Antithrombotic Therapy in Children: Antithrombotic Agents and the Young

Antithrombotic Agents and the Young
Heparin Therapy in Pediatric Patients
Mechanism of Action: Heparin’s anticoagulant activities, which are mediated by catalysis of antithrombin (AT), can be impaired in the presence of decreased plasma levels of AT. Some pediatric patients requiring heparin therapy have very low levels of AT reflecting physiologic, congenital, and/or acquired etiologies. For example, plasma concentrations of AT are physiologically low at birth (approximately 0.50 U/mL) and increase to adult values by 3 months of age. Sick premature newborns, a population of children at significant risk for thrombotic events, frequently have plasma levels of AT that are <0.30 U/mL, potentially influencing their response to heparin.5 Fetal reference ranges are now available and show that AT levels range from 0.20 U/mL to 0.37 U/mL at gestational ages of 19 to 38 weeks.
Heparin functions as an antithrombotic agent by catalyzing AT’s ability to inactivate specific coagulation enzymes, of which thrombin is the most sensitive. The capacity of plasmas from newborns to generate thrombin is both delayed and decreased compared to adults; it is similar to plasma from adults receiving therapeutic amounts of heparin. Following infancy, the capacity of plasmas to generate thrombin increases, but throughout childhood, remains approximately 25% less than that of adults website my canadian pharmacy online. At heparin concentrations in the therapeutic range, the capacity of plasma to generate thrombin is delayed and decreased by 50 to 25% in newborns and children, respectively, compared to adults. These observations support the hypothesis that optimal dosing of heparin will differ in pediatric patients and adults.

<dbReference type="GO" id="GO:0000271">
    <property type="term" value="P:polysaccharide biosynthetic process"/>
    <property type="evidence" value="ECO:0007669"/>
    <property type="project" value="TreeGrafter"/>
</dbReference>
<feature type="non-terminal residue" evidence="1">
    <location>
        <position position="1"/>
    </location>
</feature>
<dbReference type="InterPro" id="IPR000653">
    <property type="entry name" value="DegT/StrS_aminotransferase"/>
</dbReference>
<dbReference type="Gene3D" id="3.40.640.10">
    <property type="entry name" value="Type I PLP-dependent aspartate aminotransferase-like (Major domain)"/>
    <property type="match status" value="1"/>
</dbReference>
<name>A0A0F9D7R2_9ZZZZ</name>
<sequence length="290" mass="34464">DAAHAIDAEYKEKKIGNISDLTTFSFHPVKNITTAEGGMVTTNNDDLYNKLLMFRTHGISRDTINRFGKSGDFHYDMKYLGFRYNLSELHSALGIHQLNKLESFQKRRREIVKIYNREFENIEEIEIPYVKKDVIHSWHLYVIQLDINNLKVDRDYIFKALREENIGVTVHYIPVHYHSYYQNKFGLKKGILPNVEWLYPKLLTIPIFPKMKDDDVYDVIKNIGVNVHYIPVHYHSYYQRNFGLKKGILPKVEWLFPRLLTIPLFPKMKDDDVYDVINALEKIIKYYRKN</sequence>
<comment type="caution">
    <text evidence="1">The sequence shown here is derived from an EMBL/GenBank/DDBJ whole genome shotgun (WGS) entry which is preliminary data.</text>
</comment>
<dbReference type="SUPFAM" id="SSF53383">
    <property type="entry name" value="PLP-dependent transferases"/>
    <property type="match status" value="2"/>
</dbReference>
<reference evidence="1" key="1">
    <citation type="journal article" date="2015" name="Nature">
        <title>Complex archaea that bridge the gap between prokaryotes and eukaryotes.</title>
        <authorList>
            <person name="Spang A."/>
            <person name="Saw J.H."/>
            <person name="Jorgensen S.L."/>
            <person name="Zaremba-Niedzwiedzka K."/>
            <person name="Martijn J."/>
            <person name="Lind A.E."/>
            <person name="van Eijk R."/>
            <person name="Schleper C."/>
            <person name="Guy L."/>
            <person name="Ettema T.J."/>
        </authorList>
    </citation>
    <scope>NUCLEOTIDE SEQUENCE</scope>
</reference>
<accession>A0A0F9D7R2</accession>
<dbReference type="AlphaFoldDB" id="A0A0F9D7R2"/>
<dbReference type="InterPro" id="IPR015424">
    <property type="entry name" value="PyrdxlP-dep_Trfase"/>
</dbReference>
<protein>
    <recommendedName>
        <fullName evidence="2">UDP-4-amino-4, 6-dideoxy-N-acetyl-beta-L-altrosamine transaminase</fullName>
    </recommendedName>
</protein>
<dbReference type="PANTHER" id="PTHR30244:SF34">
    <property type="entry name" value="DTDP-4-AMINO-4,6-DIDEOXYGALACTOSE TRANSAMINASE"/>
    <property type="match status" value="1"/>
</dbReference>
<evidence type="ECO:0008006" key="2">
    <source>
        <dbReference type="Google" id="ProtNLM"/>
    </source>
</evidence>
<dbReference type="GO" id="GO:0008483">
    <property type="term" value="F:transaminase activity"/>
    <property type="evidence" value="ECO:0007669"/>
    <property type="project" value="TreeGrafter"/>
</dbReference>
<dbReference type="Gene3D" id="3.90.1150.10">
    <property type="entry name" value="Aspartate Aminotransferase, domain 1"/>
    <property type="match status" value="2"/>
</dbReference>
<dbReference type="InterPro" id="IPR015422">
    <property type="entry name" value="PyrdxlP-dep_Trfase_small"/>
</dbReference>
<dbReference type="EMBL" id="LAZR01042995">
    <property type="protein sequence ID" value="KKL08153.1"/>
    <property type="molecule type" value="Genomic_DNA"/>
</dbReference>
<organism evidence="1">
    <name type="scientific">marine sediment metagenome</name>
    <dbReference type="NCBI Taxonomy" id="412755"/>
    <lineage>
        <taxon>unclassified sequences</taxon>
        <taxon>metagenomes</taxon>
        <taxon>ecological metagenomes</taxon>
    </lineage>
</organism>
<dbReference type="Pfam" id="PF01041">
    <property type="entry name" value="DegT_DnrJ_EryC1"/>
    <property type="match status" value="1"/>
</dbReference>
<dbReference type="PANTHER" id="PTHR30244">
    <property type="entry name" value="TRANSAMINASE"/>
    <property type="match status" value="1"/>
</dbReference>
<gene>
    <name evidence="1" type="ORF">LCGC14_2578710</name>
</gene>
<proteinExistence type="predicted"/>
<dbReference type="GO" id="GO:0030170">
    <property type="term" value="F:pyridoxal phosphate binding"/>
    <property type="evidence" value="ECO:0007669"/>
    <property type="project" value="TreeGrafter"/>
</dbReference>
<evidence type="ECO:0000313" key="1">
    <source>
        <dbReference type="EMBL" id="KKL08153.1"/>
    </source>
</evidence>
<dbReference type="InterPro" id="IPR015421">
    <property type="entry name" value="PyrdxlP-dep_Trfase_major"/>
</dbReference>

Therapeutic Range: Therapeutic doses of heparin are the amounts of heparin required to achieve the adult therapeutic range based upon the activated partial thromboplastin time (APTT). The recommendations for standardizing APTT values to heparin levels in adults should be extrapolated to children (Table 1). The recommended therapeutic range for the treatment of venous thrombotic disease in adults is an APTT that reflects a heparin level by protamine titration of 0.2 to 0.4 U/mL or an anti-factor Xa level of 0.3 to 0.7 U/mL. In pediatric patients, APTT values correctly predict therapeutic heparin concentrations approximately 70% of the time.